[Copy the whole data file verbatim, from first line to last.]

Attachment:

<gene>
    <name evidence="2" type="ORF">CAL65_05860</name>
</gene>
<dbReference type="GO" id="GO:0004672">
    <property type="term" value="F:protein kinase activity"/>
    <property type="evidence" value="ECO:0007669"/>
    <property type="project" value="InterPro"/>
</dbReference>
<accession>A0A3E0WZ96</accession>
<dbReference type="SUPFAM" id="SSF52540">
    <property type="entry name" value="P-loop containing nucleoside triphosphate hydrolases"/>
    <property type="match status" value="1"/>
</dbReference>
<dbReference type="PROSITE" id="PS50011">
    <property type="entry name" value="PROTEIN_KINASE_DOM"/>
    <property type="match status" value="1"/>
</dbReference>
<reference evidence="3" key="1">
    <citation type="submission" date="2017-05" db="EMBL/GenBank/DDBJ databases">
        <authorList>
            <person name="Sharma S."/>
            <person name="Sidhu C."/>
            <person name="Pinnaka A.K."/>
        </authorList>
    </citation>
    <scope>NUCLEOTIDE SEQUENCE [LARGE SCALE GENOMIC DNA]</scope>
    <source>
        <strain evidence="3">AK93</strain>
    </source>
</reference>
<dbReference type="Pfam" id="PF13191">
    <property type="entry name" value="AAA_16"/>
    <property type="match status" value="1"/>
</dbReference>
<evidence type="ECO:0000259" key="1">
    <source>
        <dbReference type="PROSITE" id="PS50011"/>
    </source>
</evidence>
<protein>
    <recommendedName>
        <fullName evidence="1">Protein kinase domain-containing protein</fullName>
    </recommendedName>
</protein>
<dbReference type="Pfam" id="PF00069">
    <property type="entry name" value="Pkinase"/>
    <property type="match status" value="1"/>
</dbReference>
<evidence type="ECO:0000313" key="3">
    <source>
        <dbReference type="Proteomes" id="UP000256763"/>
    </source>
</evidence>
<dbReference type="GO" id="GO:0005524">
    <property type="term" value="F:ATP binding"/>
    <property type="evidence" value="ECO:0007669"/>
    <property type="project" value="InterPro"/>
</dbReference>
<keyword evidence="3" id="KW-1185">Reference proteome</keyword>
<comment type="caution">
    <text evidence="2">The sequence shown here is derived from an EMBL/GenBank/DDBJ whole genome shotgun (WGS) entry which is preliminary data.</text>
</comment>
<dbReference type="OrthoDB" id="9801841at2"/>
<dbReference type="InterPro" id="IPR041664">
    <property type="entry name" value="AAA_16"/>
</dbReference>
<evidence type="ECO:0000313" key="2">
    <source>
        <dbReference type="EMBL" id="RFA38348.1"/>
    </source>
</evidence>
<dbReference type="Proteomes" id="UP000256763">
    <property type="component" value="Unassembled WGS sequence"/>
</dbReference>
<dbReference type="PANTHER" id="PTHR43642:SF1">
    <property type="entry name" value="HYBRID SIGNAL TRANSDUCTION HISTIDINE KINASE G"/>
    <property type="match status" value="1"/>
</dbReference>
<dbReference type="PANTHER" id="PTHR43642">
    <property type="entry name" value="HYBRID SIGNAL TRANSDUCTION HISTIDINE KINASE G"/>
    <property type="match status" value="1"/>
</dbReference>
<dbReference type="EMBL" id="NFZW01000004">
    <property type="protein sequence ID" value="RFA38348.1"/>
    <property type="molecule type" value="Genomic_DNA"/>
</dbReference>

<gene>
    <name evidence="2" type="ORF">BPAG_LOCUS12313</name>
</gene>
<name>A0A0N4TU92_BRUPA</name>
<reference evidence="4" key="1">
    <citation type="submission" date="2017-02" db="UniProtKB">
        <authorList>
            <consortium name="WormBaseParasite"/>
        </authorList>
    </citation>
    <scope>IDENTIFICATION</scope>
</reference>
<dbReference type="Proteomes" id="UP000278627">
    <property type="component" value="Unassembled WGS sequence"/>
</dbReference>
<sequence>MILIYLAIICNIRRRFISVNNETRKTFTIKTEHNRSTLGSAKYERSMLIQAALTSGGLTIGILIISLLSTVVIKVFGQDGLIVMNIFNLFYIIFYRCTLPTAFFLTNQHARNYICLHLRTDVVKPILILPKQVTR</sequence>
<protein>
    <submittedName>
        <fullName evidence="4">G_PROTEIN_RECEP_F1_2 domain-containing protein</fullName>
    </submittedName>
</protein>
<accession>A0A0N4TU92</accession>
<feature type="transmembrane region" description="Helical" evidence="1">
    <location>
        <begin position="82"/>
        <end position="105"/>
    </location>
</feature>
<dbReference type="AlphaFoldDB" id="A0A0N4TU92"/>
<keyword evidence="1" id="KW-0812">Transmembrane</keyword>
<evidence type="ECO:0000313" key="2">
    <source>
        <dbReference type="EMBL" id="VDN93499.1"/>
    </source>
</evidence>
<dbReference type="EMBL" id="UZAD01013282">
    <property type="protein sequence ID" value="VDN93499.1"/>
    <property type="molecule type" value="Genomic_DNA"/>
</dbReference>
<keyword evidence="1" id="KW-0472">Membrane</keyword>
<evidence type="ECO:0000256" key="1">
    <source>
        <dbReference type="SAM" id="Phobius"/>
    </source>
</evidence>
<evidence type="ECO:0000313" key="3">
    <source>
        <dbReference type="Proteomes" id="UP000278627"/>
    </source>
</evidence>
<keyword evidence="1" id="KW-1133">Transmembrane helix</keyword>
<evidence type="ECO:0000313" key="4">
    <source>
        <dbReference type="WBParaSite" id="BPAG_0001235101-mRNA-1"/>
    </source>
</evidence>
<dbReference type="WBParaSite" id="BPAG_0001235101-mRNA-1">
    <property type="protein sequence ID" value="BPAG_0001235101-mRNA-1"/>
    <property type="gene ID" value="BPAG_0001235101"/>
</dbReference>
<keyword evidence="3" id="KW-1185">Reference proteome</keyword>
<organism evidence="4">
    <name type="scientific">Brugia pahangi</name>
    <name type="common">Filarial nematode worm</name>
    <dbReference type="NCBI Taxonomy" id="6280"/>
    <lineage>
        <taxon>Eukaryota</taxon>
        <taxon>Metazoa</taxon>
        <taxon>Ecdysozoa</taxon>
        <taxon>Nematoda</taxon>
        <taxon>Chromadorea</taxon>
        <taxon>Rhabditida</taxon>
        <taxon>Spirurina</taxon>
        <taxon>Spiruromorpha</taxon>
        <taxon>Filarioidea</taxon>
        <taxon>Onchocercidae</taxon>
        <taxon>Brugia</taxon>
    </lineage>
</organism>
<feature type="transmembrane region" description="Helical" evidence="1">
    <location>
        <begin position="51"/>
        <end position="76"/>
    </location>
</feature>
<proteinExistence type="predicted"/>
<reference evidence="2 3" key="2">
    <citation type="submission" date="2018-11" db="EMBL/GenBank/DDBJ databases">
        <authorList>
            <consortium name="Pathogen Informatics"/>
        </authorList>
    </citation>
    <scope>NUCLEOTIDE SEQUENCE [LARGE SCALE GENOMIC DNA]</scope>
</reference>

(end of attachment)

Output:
<gene>
    <name evidence="2" type="ORF">CAL65_05860</name>
</gene>
<dbReference type="GO" id="GO:0004672">
    <property type="term" value="F:protein kinase activity"/>
    <property type="evidence" value="ECO:0007669"/>
    <property type="project" value="InterPro"/>
</dbReference>
<accession>A0A3E0WZ96</accession>
<dbReference type="SUPFAM" id="SSF52540">
    <property type="entry name" value="P-loop containing nucleoside triphosphate hydrolases"/>
    <property type="match status" value="1"/>
</dbReference>
<dbReference type="PROSITE" id="PS50011">
    <property type="entry name" value="PROTEIN_KINASE_DOM"/>
    <property type="match status" value="1"/>
</dbReference>
<reference evidence="3" key="1">
    <citation type="submission" date="2017-05" db="EMBL/GenBank/DDBJ databases">
        <authorList>
            <person name="Sharma S."/>
            <person name="Sidhu C."/>
            <person name="Pinnaka A.K."/>
        </authorList>
    </citation>
    <scope>NUCLEOTIDE SEQUENCE [LARGE SCALE GENOMIC DNA]</scope>
    <source>
        <strain evidence="3">AK93</strain>
    </source>
</reference>
<dbReference type="Pfam" id="PF13191">
    <property type="entry name" value="AAA_16"/>
    <property type="match status" value="1"/>
</dbReference>
<evidence type="ECO:0000259" key="1">
    <source>
        <dbReference type="PROSITE" id="PS50011"/>
    </source>
</evidence>
<protein>
    <recommendedName>
        <fullName evidence="1">Protein kinase domain-containing protein</fullName>
    </recommendedName>
</protein>
<dbReference type="Pfam" id="PF00069">
    <property type="entry name" value="Pkinase"/>
    <property type="match status" value="1"/>
</dbReference>
<evidence type="ECO:0000313" key="3">
    <source>
        <dbReference type="Proteomes" id="UP000256763"/>
    </source>
</evidence>
<dbReference type="GO" id="GO:0005524">
    <property type="term" value="F:ATP binding"/>
    <property type="evidence" value="ECO:0007669"/>
    <property type="project" value="InterPro"/>
</dbReference>
<keyword evidence="3" id="KW-1185">Reference proteome</keyword>
<comment type="caution">
    <text evidence="2">The sequence shown here is derived from an EMBL/GenBank/DDBJ whole genome shotgun (WGS) entry which is preliminary data.</text>
</comment>
<dbReference type="OrthoDB" id="9801841at2"/>
<dbReference type="InterPro" id="IPR041664">
    <property type="entry name" value="AAA_16"/>
</dbReference>
<evidence type="ECO:0000313" key="2">
    <source>
        <dbReference type="EMBL" id="RFA38348.1"/>
    </source>
</evidence>
<dbReference type="Proteomes" id="UP000256763">
    <property type="component" value="Unassembled WGS sequence"/>
</dbReference>
<dbReference type="PANTHER" id="PTHR43642:SF1">
    <property type="entry name" value="HYBRID SIGNAL TRANSDUCTION HISTIDINE KINASE G"/>
    <property type="match status" value="1"/>
</dbReference>
<dbReference type="PANTHER" id="PTHR43642">
    <property type="entry name" value="HYBRID SIGNAL TRANSDUCTION HISTIDINE KINASE G"/>
    <property type="match status" value="1"/>
</dbReference>
<dbReference type="EMBL" id="NFZW01000004">
    <property type="protein sequence ID" value="RFA38348.1"/>
    <property type="molecule type" value="Genomic_DNA"/>
</dbReference>

<gene>
    <name evidence="2" type="ORF">BPAG_LOCUS12313</name>
</gene>
<name>A0A0N4TU92_BRUPA</name>
<reference evidence="4" key="1">
    <citation type="submission" date="2017-02" db="UniProtKB">
        <authorList>
            <consortium name="WormBaseParasite"/>
        </authorList>
    </citation>
    <scope>IDENTIFICATION</scope>
</reference>
<dbReference type="Proteomes" id="UP000278627">
    <property type="component" value="Unassembled WGS sequence"/>
</dbReference>
<sequence>MILIYLAIICNIRRRFISVNNETRKTFTIKTEHNRSTLGSAKYERSMLIQAALTSGGLTIGILIISLLSTVVIKVFGQDGLIVMNIFNLFYIIFYRCTLPTAFFLTNQHARNYICLHLRTDVVKPILILPKQVTR</sequence>
<protein>
    <submittedName>
        <fullName evidence="4">G_PROTEIN_RECEP_F1_2 domain-containing protein</fullName>
    </submittedName>
</protein>
<accession>A0A0N4TU92</accession>
<feature type="transmembrane region" description="Helical" evidence="1">
    <location>
        <begin position="82"/>
        <end position="105"/>
    </location>
</feature>
<dbReference type="AlphaFoldDB" id="A0A0N4TU92"/>
<keyword evidence="1" id="KW-0812">Transmembrane</keyword>
<evidence type="ECO:0000313" key="2">
    <source>
        <dbReference type="EMBL" id="VDN93499.1"/>
    </source>
</evidence>
<dbReference type="EMBL" id="UZAD01013282">
    <property type="protein sequence ID" value="VDN93499.1"/>
    <property type="molecule type" value="Genomic_DNA"/>
</dbReference>
<keyword evidence="1" id="KW-0472">Membrane</keyword>
<evidence type="ECO:0000256" key="1">
    <source>
        <dbReference type="SAM" id="Phobius"/>
    </source>
</evidence>
<evidence type="ECO:0000313" key="3">
    <source>
        <dbReference type="Proteomes" id="UP000278627"/>
    </source>
</evidence>
<keyword evidence="1" id="KW-1133">Transmembrane helix</keyword>
<evidence type="ECO:0000313" key="4">
    <source>
        <dbReference type="WBParaSite" id="BPAG_0001235101-mRNA-1"/>
    </source>
</evidence>
<dbReference type="WBParaSite" id="BPAG_0001235101-mRNA-1">
    <property type="protein sequence ID" value="BPAG_0001235101-mRNA-1"/>
    <property type="gene ID" value="BPAG_0001235101"/>
</dbReference>
<keyword evidence="3" id="KW-1185">Reference proteome</keyword>
<organism evidence="4">
    <name type="scientific">Brugia pahangi</name>
    <name type="common">Filarial nematode worm</name>
    <dbReference type="NCBI Taxonomy" id="6280"/>
    <lineage>
        <taxon>Eukaryota</taxon>
        <taxon>Metazoa</taxon>
        <taxon>Ecdysozoa</taxon>
        <taxon>Nematoda</taxon>
        <taxon>Chromadorea</taxon>
        <taxon>Rhabditida</taxon>
        <taxon>Spirurina</taxon>
        <taxon>Spiruromorpha</taxon>
        <taxon>Filarioidea</taxon>
        <taxon>Onchocercidae</taxon>
        <taxon>Brugia</taxon>
    </lineage>
</organism>
<feature type="transmembrane region" description="Helical" evidence="1">
    <location>
        <begin position="51"/>
        <end position="76"/>
    </location>
</feature>
<proteinExistence type="predicted"/>
<reference evidence="2 3" key="2">
    <citation type="submission" date="2018-11" db="EMBL/GenBank/DDBJ databases">
        <authorList>
            <consortium name="Pathogen Informatics"/>
        </authorList>
    </citation>
    <scope>NUCLEOTIDE SEQUENCE [LARGE SCALE GENOMIC DNA]</scope>
</reference>